The methodological quality of each review will be determined using the Assessment of Multiple Systematic Reviews (AMSTAR) [19], which will be included as part of the data extraction form. The AMSTAR asks questions on: ‘a priori’ design, duplicate study selection and data extraction, literature search details, status of publications included, included and excluded study reference lists, characteristics of included studies, scientific quality of included studies, methods of combining findings, assessment of publication bias and conflict of interest. This is now the most frequently recommended tool for use within an systematic reviews of reviews, due to its ease of use and external validation [10, 13]. The use of AMSTAR also allows us to determine if the risk of bias was assessed in the included reviews. Further to this, we will use the revised version of AMSTAR (R-AMSTAR) to quantify the systematic review quality in terms of low, medium and high [20].

Synthesis

A narrative synthesis will be conducted following the Economic and Social Research Council (ESRC) guidance, as described by Popay and colleagues [21]. We shall examine similarities and differences between findings of the included reviews, using effect sizes where meta-analysis has been conducted, and exploring patterns in narrative syntheses. Findings in terms of population level health effects will be described, as well as health inequality implications from any PROGRESS-Plus subgroup analyses reported. We will also assess each systematic review to determine if there are any overlapping studies. If overlapping studies are found, when undertaking the synthesis, we will consider systematic reviews that: (1) provide the most complete description, (2) are the most recent, (3) contain the most evidence and, (4) use the method that is the most vigorous. Dealing with overlapping studies has been acknowledged as a challenge when undertaking systematic reviews of reviews, [22] but our proposed approach to deal with such issues has been described previously [23]. Review quality, strength of evidence, and risk of bias will be considered in the interpretation of the findings, which is often lacking in systematic reviews of reviews [24].

Discussion

This umbrella review will provide evidence how community pharmacy public health interventions affect population health and health inequalities. In addition, we will also establish and highlight any gaps in the systematic review evidence base around community pharmacy public health interventions. We anticipate the findings of this review will be used to by policy-makers and commissioners to inform future public health services; the review will also be used by academics to direct future research toward any evidence gaps that we may highlight.

Abbreviations

AMSTAR: 

Assessment of multiple systematic reviews

DARE: 

Database of abstracts of reviews of effects

PICOS: 

Criteria for inclusion and exclusion of studies

PRISMA-P: 

Preferred reporting items of systematic reviews and meta-analyses protocol

PROGRESS-Plus: 

Acronym to identify population and individual characteristics across which health inequities may exist

PROSPERO: 

International prospective register of systematic reviews

R-AMSTAR: 

Revised version of AMSTAR

RCT: 

Randomised controlled trial

Declarations

Acknowledgements

We thank Heather Robb for her advice in developing the search strategy.

Funding

This article is part of the HiNEWS project – Health Inequalities in European Welfare States funded by the NORFACE (New Opportunities for Research Funding Agency Cooperation in Europe) Welfare State Futures programme (grant reference:462–14-110). For more details on NORFACE see www.norface.net/11. We thank Heather Robb for her advice in developing the search strategy.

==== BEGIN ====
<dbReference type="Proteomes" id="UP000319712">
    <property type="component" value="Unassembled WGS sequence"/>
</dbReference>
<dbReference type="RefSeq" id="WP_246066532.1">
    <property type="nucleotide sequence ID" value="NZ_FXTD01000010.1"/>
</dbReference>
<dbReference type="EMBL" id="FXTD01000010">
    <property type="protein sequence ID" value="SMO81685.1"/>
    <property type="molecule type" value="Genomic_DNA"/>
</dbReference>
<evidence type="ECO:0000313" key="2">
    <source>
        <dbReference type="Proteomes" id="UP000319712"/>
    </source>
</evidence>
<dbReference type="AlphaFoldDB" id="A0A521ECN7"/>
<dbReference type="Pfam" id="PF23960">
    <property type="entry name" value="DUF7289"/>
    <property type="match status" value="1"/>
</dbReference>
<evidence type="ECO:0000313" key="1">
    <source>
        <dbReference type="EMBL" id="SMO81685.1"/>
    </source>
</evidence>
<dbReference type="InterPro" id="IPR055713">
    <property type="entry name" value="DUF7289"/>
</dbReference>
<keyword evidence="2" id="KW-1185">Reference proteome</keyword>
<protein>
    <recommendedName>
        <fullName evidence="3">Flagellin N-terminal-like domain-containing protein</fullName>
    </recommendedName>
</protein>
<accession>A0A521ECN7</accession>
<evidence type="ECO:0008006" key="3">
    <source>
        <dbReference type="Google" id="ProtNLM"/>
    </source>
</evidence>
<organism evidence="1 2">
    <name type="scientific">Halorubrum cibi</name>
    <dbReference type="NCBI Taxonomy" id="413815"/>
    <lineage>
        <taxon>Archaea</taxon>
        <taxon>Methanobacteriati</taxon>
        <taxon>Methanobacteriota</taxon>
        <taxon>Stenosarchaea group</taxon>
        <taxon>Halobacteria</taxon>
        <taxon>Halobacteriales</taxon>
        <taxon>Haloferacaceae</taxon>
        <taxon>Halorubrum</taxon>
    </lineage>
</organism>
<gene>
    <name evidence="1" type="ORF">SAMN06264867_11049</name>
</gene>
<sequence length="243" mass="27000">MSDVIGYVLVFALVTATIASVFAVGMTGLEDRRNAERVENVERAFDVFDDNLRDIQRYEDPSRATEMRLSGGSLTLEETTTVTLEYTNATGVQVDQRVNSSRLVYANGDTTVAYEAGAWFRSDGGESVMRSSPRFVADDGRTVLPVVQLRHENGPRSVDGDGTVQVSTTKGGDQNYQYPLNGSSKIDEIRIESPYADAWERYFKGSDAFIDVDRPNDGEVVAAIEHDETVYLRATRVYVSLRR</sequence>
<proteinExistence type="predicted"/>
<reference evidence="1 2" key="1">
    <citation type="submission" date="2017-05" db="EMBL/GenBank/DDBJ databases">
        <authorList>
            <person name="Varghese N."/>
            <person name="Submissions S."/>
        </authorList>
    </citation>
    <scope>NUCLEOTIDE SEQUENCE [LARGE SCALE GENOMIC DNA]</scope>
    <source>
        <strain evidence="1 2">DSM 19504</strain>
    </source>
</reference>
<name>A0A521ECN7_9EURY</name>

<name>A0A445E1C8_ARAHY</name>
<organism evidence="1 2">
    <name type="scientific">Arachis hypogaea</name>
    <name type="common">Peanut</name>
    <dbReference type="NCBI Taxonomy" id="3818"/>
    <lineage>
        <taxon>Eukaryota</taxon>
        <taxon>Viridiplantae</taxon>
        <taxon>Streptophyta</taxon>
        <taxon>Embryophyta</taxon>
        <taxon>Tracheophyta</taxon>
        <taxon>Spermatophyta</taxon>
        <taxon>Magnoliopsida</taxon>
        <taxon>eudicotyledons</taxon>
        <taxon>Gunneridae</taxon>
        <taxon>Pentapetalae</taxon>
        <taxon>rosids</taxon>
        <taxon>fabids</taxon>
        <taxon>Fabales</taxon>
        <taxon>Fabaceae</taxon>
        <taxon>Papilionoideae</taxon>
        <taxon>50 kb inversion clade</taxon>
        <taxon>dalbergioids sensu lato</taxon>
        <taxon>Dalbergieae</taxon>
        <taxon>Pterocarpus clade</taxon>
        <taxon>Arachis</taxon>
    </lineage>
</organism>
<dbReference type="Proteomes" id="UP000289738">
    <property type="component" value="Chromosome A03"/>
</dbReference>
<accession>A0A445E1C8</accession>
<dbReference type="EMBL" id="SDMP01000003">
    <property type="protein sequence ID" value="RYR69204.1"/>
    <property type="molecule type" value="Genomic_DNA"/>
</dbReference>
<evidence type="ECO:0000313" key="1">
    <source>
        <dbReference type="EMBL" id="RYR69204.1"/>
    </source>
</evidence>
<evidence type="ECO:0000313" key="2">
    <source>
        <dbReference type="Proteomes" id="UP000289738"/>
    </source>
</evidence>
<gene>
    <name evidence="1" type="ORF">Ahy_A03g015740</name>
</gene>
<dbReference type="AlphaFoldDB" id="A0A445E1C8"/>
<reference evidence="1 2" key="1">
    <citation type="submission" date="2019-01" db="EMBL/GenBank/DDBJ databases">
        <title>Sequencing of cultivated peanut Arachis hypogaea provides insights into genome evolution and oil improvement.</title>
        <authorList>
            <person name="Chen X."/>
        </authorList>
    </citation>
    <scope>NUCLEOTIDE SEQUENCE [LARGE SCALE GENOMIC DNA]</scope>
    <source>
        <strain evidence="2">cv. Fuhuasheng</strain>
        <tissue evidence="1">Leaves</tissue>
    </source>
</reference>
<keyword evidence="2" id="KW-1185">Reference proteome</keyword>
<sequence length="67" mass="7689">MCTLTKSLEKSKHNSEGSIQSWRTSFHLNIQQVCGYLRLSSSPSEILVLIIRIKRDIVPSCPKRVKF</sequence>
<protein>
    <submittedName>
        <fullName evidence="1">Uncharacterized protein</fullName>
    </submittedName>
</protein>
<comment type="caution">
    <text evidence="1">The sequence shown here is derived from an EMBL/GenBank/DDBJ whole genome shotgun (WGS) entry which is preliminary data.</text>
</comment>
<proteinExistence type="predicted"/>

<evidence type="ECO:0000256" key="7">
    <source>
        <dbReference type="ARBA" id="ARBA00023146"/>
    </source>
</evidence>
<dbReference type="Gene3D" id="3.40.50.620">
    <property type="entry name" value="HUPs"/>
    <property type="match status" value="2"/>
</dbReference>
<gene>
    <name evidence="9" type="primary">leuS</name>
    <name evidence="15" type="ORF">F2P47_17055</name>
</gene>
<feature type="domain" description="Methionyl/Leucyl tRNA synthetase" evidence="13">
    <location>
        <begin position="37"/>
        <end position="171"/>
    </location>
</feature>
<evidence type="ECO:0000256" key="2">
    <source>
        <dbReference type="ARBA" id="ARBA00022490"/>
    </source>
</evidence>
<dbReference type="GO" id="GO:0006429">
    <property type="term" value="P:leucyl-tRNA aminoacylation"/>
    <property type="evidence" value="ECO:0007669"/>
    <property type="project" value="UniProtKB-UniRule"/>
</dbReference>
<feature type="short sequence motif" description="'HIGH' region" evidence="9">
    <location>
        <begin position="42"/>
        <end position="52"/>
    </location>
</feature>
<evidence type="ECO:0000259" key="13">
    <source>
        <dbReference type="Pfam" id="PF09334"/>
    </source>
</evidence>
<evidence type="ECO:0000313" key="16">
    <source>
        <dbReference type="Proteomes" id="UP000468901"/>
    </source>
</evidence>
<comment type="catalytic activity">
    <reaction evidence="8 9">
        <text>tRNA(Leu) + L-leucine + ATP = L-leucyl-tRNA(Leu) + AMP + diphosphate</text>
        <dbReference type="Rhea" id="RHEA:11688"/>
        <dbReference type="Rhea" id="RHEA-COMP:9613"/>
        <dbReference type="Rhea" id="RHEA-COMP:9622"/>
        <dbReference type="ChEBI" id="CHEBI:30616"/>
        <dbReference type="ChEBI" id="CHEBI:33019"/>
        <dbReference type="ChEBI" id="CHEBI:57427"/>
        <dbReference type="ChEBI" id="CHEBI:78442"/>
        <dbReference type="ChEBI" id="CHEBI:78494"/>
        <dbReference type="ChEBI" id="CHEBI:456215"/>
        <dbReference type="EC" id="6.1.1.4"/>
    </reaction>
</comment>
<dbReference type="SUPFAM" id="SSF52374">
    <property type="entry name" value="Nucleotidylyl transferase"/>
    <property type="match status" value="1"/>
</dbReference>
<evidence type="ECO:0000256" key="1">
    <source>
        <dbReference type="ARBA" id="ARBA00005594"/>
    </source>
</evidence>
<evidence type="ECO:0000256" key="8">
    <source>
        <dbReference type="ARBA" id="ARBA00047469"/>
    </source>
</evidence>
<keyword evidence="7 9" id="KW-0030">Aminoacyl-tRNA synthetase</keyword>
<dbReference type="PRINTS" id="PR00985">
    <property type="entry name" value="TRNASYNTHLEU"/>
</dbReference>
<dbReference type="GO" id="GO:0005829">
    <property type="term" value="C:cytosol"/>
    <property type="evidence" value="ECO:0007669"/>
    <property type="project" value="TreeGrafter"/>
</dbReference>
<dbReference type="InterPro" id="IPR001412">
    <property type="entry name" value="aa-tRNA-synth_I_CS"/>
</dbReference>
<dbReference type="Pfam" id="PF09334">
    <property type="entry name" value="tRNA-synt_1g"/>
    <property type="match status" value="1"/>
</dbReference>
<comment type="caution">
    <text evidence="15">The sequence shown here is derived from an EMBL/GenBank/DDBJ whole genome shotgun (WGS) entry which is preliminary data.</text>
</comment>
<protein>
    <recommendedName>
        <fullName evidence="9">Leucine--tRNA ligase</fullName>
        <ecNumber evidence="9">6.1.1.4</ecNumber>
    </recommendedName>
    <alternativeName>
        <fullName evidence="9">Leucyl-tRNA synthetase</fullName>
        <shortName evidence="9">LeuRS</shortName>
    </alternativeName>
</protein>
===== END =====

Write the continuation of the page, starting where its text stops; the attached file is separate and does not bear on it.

Availability of data and materials

Not applicable as no data sets have been compiled as of yet.

Authors’ contributions

FHB led the drafting and revising of the manuscript with input from AT. CB, KT, MB and NW contributed to the writing and revision of the manuscript. All authors read and approved the final manuscript.

Authors’ information

Dr. Frances Hiller-Brown is post-doctoral research fellow within the Institute of Health and Society, Newcastle University. She has expertise in nutrition, and is an experienced systematic reviewer. Clare Bambra is Professor of Public Health, and is a senior academic within the Institute of Health and Society. She leads a programme of research in health inequalities, and is also an experienced systematic reviewer. Nick Walton is a PhD candidate within the Institute of Health and Society, and has a keen interest in health care access, and the inequalities therein. Mirza Bala is a PhD candidate in the Department of Sociology and Political Science, Norwegian University of Science and Technology. Mirza has research interests in interventions to promote the early diagnosis of disease, and has expertise in quantitative methods. Dr. Adam Todd is a Reader in Pharmaceutical Public Health at the School of Pharmacy, University of Newcastle, and is also a practicing community pharmacist. His programme of research explores how public health interventions—delivered through community pharmacies—can help reduce health inequalities.

Ethics approval and consent to participate

Not applicable.

Consent for publication

Not applicable.

Competing interests

The authors declare they have no competing interests.

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Authors’ Affiliations

(1)
Institute of Health and Society, Newcastle University
(2)
Department of Sociology and Political Science, Norwegian University of Science and Technology
(3)
School of Pharmacy, Faculty of Medical Sciences, Newcastle University

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Copyright

© The Author(s). 2017